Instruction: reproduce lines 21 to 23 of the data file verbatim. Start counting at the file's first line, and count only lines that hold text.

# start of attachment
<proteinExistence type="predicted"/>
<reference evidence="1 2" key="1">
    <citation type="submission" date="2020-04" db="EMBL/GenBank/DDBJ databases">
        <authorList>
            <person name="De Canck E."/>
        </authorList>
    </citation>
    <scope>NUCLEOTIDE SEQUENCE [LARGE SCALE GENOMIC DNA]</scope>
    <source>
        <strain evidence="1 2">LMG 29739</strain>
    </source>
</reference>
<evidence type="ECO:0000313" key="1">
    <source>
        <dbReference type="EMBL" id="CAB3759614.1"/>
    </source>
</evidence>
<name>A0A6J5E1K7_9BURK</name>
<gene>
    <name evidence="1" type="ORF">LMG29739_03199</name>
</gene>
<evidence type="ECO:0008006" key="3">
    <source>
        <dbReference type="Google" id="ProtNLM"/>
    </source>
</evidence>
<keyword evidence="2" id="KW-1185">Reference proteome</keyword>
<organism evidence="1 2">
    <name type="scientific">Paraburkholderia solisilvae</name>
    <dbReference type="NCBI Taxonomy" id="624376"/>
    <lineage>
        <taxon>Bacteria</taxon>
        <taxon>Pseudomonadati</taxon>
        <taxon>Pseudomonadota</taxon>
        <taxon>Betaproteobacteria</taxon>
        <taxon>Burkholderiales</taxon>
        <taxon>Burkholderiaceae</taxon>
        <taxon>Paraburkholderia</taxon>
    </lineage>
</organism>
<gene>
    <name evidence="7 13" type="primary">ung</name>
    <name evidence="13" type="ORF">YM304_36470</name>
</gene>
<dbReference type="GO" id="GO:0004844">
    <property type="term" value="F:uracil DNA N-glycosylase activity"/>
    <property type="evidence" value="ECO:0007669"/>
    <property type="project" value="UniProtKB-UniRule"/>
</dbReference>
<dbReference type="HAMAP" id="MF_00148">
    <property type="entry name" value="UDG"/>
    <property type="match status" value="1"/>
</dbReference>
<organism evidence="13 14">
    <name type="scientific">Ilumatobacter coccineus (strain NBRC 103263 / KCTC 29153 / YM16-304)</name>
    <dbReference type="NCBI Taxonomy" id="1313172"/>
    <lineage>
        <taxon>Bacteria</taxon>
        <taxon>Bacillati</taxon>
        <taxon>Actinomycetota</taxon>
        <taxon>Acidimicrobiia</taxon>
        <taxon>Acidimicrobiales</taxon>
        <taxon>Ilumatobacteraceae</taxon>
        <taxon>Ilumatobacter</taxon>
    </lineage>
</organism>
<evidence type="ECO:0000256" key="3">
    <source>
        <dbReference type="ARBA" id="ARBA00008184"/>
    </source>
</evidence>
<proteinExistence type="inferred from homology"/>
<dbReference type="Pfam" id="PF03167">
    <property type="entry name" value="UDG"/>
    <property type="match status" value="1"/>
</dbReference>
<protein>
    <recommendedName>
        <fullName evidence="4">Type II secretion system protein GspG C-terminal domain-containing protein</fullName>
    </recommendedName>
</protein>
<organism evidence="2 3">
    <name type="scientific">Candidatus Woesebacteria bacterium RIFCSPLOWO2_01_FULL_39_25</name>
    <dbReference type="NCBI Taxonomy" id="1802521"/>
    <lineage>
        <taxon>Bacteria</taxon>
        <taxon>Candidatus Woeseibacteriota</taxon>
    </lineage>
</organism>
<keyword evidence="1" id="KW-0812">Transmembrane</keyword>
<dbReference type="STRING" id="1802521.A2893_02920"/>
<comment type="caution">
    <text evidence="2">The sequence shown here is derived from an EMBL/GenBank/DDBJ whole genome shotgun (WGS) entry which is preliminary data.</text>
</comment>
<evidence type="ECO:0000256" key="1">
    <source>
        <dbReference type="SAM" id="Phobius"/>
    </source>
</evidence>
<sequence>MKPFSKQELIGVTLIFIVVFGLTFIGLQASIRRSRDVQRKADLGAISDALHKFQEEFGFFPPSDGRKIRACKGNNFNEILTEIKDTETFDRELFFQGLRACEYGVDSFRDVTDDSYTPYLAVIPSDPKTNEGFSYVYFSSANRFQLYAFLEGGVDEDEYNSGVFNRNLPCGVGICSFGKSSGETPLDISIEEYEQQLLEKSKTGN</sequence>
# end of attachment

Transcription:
</gene>
<evidence type="ECO:0008006" key="3">
    <source>